medium /// contemporary




what goes around … at nahcotta

nahcotta_show

Oh! Get it… oh… circles… anyway. These are 7 of 34 pieces in Nahcotta‘s latest exhibition, “What Goes Around”.  Yes, 34 artists – many of whom I’m slightly obsessed with – have created 12″ circular pieces of art. From Jeremy Miranda, to Jennifer Davis, to Leah Giberson {who hinted about this piece during our podcast interview a few weeks ago} – the roster is just fantastic! This was the inspiration for the show:

Choosing a particular selection of 34 artists, predominantly from the gallery’s significant stable, Nahcotta challenged them with the task of creating work on a twelve-inch circular panel. Since Greek antiquity and making resurgence throughout the Renaissance, circular works of art, called “tondi” (“tondo” when singular) have been made in architecture, sculpture, and paint. Botticelli and Michelangelo, for example, both painted and sculpted more than a few scenes utilizing this form. Deriving from the Italian word “rotondo,” meaning “round,” the shape very much informs the context and narrative of the art itself, so “What Goes Around” promises an incredible range of work launching from the same dimensional foundation.

It’s a gorgeous show, so if you can make it to the artist reception/opening – which is TOMORROW from 5-8pm – well, you should! It will be up from April 1 until May 1, 110 Congress Street, Portsmouth, New Hampshire. Now, if you can’t make it to the show, all of these pieces are available for purchase online… but hurry because a few of them are already SOLD.

{Artists shown above: Jeremy Miranda / Timothy Wilson / Michelle Morin / Travis Hetman / Jennifer Davis / Laura Berger / Leah Giberson}





conrad jon godly

conradjgodly

I really want to touch these oil paintings. But I won’t. This is the stunning work of Swiss artist Conrad  Jon Godly. Perhaps it’s the Canadian in me, but majestic snowy mountains will always have a special place in my heart, and I absolutely love the way he’s captured them in paint… thick, dripping paint. Gorgeous.





vivienne strauss

viviennestrauss

Oh, this is a woman after my own heart… I have literally cut out those plants from the same book… so, where can I get those birds, cars, and giant bottles of booze? These are the whimsical and wonderful collages of American artist Vivienne Strauss. The only question I have now… how have I never written about her before? HOW!?

{ps. all of these pieces can be found in her online shop}





lee boyd

leeboyd

Yep, you guessed it, I’ve had these drawings bookmarked for ages, just waiting for Easter! They are all from a series, titled Manimal, by Ireland based artist Lee Boyd… granted, he draws all sorts of animal/humans, but these dramatic, romantic rabbits were calling my name.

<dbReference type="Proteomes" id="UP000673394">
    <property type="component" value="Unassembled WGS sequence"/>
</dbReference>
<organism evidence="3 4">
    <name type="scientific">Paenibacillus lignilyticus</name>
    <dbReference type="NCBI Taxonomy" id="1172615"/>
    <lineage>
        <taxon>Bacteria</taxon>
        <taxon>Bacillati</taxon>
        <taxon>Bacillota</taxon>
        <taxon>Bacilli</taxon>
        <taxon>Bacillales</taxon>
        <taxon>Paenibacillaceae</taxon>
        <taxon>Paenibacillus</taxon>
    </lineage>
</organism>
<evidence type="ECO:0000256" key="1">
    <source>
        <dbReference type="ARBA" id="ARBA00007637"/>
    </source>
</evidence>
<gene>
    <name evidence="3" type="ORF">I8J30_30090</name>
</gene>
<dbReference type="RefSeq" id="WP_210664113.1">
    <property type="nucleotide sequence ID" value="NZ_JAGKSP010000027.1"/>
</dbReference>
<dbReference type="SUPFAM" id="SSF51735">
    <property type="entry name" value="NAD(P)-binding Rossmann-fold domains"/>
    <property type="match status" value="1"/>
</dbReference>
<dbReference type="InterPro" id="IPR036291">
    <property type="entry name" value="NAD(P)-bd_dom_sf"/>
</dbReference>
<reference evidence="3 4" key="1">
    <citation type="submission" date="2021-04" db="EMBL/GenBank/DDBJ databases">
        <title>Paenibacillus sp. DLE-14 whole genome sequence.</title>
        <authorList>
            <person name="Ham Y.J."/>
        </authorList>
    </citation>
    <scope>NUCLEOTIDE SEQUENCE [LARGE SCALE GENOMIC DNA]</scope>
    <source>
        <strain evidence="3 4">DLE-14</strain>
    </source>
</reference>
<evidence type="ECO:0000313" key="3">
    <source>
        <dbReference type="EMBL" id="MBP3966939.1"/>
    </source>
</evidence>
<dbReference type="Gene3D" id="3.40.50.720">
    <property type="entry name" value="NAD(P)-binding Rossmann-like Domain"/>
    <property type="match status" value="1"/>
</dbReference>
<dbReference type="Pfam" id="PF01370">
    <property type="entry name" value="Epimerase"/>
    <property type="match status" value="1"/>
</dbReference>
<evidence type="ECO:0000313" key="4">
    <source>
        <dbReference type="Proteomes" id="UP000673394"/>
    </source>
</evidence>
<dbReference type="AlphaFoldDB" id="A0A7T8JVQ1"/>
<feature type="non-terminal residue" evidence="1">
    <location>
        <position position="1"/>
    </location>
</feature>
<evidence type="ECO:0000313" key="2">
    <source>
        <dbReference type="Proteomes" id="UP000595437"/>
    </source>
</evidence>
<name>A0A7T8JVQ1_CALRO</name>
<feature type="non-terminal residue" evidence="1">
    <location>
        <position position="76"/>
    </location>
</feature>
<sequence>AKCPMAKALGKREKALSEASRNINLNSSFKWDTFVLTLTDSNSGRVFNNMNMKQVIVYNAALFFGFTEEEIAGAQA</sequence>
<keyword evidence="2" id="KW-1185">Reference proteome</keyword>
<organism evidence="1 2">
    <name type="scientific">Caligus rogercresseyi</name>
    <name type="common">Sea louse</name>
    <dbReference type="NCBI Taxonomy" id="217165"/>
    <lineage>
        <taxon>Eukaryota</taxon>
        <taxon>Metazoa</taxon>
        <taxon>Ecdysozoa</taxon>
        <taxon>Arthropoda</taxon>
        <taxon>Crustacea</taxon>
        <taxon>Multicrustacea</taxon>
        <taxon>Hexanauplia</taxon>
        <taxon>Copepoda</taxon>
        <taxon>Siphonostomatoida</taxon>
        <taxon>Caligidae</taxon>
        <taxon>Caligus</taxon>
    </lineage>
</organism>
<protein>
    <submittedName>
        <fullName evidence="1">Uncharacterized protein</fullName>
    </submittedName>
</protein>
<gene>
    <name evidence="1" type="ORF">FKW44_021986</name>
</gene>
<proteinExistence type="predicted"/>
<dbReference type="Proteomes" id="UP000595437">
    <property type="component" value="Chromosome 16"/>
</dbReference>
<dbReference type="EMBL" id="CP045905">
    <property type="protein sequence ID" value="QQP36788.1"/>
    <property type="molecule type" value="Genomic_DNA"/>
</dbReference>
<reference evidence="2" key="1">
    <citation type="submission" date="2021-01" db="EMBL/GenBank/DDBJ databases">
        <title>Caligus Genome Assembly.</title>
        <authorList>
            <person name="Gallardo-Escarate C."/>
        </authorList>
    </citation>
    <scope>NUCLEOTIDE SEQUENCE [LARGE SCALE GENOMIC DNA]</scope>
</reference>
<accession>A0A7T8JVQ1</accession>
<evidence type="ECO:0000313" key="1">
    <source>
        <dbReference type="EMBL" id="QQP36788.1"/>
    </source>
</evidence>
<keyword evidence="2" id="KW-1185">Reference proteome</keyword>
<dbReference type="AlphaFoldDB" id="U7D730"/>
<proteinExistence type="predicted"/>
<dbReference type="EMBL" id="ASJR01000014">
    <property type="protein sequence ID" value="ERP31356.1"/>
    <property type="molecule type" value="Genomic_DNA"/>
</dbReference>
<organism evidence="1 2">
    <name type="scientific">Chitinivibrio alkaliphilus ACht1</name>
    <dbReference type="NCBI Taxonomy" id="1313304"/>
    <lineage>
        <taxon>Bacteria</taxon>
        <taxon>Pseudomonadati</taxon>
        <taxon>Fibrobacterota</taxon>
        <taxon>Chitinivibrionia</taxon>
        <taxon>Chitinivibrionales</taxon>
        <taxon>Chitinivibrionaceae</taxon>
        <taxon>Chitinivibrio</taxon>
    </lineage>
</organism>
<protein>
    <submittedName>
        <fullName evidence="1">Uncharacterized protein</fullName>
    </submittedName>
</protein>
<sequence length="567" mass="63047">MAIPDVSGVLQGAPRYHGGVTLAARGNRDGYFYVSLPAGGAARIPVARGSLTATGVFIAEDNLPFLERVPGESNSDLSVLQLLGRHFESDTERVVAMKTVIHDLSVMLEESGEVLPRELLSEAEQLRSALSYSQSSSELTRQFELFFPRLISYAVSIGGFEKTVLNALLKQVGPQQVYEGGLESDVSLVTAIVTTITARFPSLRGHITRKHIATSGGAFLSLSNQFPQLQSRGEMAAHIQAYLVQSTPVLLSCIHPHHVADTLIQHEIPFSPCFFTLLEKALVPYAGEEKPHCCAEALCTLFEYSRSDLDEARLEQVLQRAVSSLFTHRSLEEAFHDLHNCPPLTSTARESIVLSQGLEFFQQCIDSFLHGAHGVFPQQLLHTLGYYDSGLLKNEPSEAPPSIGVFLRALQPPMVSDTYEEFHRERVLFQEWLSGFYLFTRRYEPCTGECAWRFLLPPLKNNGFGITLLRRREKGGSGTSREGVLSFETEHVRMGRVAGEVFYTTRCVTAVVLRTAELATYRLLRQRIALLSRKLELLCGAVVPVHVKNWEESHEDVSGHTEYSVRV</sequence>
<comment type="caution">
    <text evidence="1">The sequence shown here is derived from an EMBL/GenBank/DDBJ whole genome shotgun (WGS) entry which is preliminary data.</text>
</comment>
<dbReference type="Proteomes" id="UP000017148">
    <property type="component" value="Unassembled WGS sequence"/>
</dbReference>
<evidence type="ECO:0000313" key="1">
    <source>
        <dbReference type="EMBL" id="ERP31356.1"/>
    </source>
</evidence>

“discipline … and a bit of chance”

andreadaquino1

Found bits and pieces of wonderfulness. Today I’m talking to New York based artist/illustrator Andrea D’Aquino. She is just as lovely as her work, and almost as carefree. She talked about being disciplined in the studio {ie., getting in there and doing the work}, but she also talked a lot about happy accidents and chance. I loved this conversation and I hope you do too. Listen on the little player right up there, or subscribe on iTunes

First up, the original piece that she created for my book, Collage. Clearly she was drawn to the mustache in the starting image I gave all 30 of the artists… or the death of it:

andreadaquino2

So fun, as is all of her work! Fun and quirky and odd and wonderful… perfectly imperfect you might say. Here are a few of my favorites … oh, and when she said she’s been drawn to color since she was little, well, I was not surprised. Take a look:

andreadaquino3

Oooh, I love all of those random bits and pieces. I really do want to go for a walk around New York with her and see what we find on the street to add to a collage!

You might remember this from a few months ago. I wrote about this beautiful book, a gorgeous version of Alice in Wonderland that was illustrated by Andrea, and published by Quarto. It’s absolutely wonderful, and I love that she was able to put her stamp, or style you might say, on a classic {tough task, but Andrea nailed it}:

andreadaquino4

Sigh. The end. Well, almost… Andrea sent me a few photos of her studio! UHU stick, kinda color-coordinated piles of found stuff, and a sneak peek at the cover of her new collage book, “Once Upon A Piece of Paper”, {due out this fall}:

andreadaquino_studio

Ok, now it’s the end. Thanks to Andrea for doing this, thanks to Saatchi Art for supporting the episode {and generously giving away two VIP tickets to the Affordable Art Fair in NYC next week… enter here because I’m drawing the winner at noon on Saturday March 26th}, and of course thanks to you for listening. There will be more art for your ear next week.

Other links:

  1. Quarto {Publisher of Andrea’s books}
  2. Stefan Sagmeister

 





gunjan aylawadi

GunjanAylawadi
GunjanAylawadi2

Intricate weavings. Made from paper. PAPER! This is the incredible work of India-born, Australia-based artist Gunjan Aylawadi. Here is part of her very poetic artist statement: